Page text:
By Jade Toomey

A man in a bike repair workshop holds a part in his latex gloved hand.

Canberra bike mechanic Stuart Carling says, given the number of reports of malfunctioned cranksets, the faulty equipment should have been recognised earlier.(ABC News: Jade Toomey)

Help keep family & friends informed by sharing this article

Link copied

Cycling manufacturer Shimano has issued a global review of one of its most prolific bike parts after widespread reports of malfunction and injury.

Key points:

    • Bicycle part manufacturer Shimano has issued a global review of its cranksets

    • There have been long-running complaints about the crank arm splitting from the body of the bike, causing crash risks

    • The review was only launched after an investigation in the United States found the fault potentially contributed to a serious accident

At least 2.8 million cranksets globally are set to be the subject of an inspection and review program launched this week by Shimano, the largest manufacturer of bicycle components in the world.

It follows investigations by product safety agencies in the United States and the European Union after more than 4,500 complaints were made in just over a decade about the cranksets failing riders.

The crankset, or ‘crank’, is the part that connects a bike’s chain to the arm of its pedal.

But Shimano’s Hollowtech II model has become notorious for problems with its adhesion corroding over time, forcing the crank arm to split when pressure is applied to the pedal.

A man in a white polo shirt holds a bicycle part.

Since learning of the widespread problem, cyclist Henry Strong noticed his Shimao crankset was among those that had started splitting.(ABC News: Jade Toomey)

Canberra cyclist Henry Strong owns two sets of the affected cranks, and said it was frightening to be using potentially faulty equipment while cycling at high speeds.

“The feeling that you might have faulty equipment when you’re doing 75 or 80 kilometres [per hour], that’s quite terrifying,” he said.

“When you’re cycling, something going wrong could, of course, be fatal.”

The issue has been the subject of long-running online forums and dedicated social media pages.

Canberra bike mechanic Stuart Carling said the faulty equipment should have been recognised earlier.

“I don’t think I’ve seen [a recall] like this in this industry, it’s huge, it affects potentially thousands and thousands of people,” he said.

“This is something that should have been recognised years ago.”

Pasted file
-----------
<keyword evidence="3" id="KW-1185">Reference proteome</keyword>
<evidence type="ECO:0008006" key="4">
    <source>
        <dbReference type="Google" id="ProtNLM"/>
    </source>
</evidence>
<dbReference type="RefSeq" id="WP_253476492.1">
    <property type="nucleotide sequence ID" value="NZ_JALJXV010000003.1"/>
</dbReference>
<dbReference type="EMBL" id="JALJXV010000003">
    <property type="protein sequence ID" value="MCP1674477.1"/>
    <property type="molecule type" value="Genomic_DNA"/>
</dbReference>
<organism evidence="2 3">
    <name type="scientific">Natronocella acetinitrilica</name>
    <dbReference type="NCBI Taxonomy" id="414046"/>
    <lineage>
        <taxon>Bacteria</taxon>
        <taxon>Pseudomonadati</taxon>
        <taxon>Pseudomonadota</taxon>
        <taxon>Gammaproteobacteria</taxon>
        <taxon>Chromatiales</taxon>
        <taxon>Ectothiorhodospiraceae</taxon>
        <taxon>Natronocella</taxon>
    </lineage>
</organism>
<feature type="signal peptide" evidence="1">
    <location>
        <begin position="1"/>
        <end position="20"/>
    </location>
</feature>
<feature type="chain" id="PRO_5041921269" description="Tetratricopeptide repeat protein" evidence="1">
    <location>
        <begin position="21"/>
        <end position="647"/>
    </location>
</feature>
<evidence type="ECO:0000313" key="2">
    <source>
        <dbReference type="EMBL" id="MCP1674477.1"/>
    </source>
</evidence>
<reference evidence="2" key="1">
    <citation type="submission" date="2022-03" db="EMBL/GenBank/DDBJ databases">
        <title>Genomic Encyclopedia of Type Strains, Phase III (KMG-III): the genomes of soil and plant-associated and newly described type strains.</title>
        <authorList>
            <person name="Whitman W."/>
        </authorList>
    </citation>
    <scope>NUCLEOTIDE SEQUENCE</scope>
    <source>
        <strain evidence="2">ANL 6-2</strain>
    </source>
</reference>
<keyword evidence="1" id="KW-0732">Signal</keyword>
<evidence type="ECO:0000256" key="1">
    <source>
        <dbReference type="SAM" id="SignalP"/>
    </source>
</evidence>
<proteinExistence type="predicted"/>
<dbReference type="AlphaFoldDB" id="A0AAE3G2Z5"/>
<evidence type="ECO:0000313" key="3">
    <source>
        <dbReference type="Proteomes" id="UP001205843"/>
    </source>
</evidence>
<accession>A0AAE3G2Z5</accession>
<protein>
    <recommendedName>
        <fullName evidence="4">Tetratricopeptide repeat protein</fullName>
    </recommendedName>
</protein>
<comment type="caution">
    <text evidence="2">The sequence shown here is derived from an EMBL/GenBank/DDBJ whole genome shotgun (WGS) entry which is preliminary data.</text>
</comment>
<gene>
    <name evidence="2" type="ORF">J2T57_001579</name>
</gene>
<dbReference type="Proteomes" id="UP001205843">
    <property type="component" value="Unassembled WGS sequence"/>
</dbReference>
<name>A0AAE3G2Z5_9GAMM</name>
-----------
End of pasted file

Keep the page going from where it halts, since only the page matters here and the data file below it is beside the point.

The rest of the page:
Mr Carling counted eight bikes affected by the problem in his small bike workshop in Canberra, even though they were originally being repaired for different issues.

Shimano said it had not been able to determine the cause of the issue, but had now acted on the complaints after a US Product Safety Commission investigation found the fault could have contributed to a serious accident involving an American rider.

“We are deeply sorry that any riders have been affected by this issue,” a Shimano spokesperson said.

Shimano’s Australian branch declined to reveal how many complaints it had received about the issue, and how many units it anticipated were affected in Australia.

The company said it would launch an app in October to facilitate its replacements.

“But it’s too little too late, if you ask me,” Mr Strong said.

“You’ve already had thousands of people that have had incidents, many broken bones, some people hospitalised.

“It appears as though they’ve finally come to the point where they have to acknowledge it, but I think they should have done it a lot sooner.”

A broken crankset on a Shimano bike.

There have been long-running complaints of the Shimano crankset arm splitting from the body of the bike.(Instagram: thanksshimano)

Mr Strong, who competes in triathlons, will not be able to use his bike without a replacement before the first race of the upcoming season in two weeks.

“I don’t feel particularly safe using this equipment,” he said.

“We trust that the equipment we buy and invest in will support us, and will be reliable and meet a certain standard.

“I think Shimano has failed to meet that standard by continuing to manufacture and sell faulty equipment for close to 11 years.”

Riders are directed to get their bike inspected at a Shimano dealer, who will decide if it needs to be replaced.

Mr Carling said he was bracing for an influx, but questions about who would pay to fix the issue remained.

“I don’t believe that should be the customer, it is probably going to have to fall back on Shimano, but how are they going to do that?” Mr Carling asked.

A spokesperson for the Australian Competition & Consumer Commission (ACCC) said it was aware of the recall in the US and EU, and that Shimano Australia had commenced an inspection and replacement program for affected cranksets.

“If a supplier becomes aware of a death or serious injury/illness caused by a product they supply, the supplier must make a mandatory report through the Product Safety Australia website,” the spokesperson said.